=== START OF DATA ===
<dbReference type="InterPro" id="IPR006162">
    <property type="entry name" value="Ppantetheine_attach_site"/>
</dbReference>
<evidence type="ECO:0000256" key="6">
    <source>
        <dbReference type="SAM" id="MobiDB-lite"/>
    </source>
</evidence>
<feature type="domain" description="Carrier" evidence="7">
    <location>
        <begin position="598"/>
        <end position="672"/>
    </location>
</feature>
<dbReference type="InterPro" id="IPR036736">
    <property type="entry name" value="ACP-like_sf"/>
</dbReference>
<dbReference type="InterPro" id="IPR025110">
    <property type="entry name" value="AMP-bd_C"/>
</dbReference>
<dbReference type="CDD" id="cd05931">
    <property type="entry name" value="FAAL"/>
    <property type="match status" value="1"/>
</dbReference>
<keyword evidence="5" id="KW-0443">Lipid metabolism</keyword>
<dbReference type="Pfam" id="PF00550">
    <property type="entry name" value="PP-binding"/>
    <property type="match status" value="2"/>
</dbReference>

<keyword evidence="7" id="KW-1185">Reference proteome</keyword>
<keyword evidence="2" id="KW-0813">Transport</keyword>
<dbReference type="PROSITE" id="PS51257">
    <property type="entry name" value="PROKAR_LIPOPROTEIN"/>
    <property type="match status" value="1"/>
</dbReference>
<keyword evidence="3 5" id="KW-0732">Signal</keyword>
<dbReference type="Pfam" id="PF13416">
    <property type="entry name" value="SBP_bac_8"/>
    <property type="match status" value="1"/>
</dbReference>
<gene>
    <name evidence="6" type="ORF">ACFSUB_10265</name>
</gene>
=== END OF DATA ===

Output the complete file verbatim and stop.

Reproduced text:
<dbReference type="InterPro" id="IPR006162">
    <property type="entry name" value="Ppantetheine_attach_site"/>
</dbReference>
<evidence type="ECO:0000256" key="6">
    <source>
        <dbReference type="SAM" id="MobiDB-lite"/>
    </source>
</evidence>
<feature type="domain" description="Carrier" evidence="7">
    <location>
        <begin position="598"/>
        <end position="672"/>
    </location>
</feature>
<dbReference type="InterPro" id="IPR036736">
    <property type="entry name" value="ACP-like_sf"/>
</dbReference>
<dbReference type="InterPro" id="IPR025110">
    <property type="entry name" value="AMP-bd_C"/>
</dbReference>
<dbReference type="CDD" id="cd05931">
    <property type="entry name" value="FAAL"/>
    <property type="match status" value="1"/>
</dbReference>
<keyword evidence="5" id="KW-0443">Lipid metabolism</keyword>
<dbReference type="Pfam" id="PF00550">
    <property type="entry name" value="PP-binding"/>
    <property type="match status" value="2"/>
</dbReference>

<keyword evidence="7" id="KW-1185">Reference proteome</keyword>
<keyword evidence="2" id="KW-0813">Transport</keyword>
<dbReference type="PROSITE" id="PS51257">
    <property type="entry name" value="PROKAR_LIPOPROTEIN"/>
    <property type="match status" value="1"/>
</dbReference>
<keyword evidence="3 5" id="KW-0732">Signal</keyword>
<dbReference type="Pfam" id="PF13416">
    <property type="entry name" value="SBP_bac_8"/>
    <property type="match status" value="1"/>
</dbReference>
<gene>
    <name evidence="6" type="ORF">ACFSUB_10265</name>
</gene>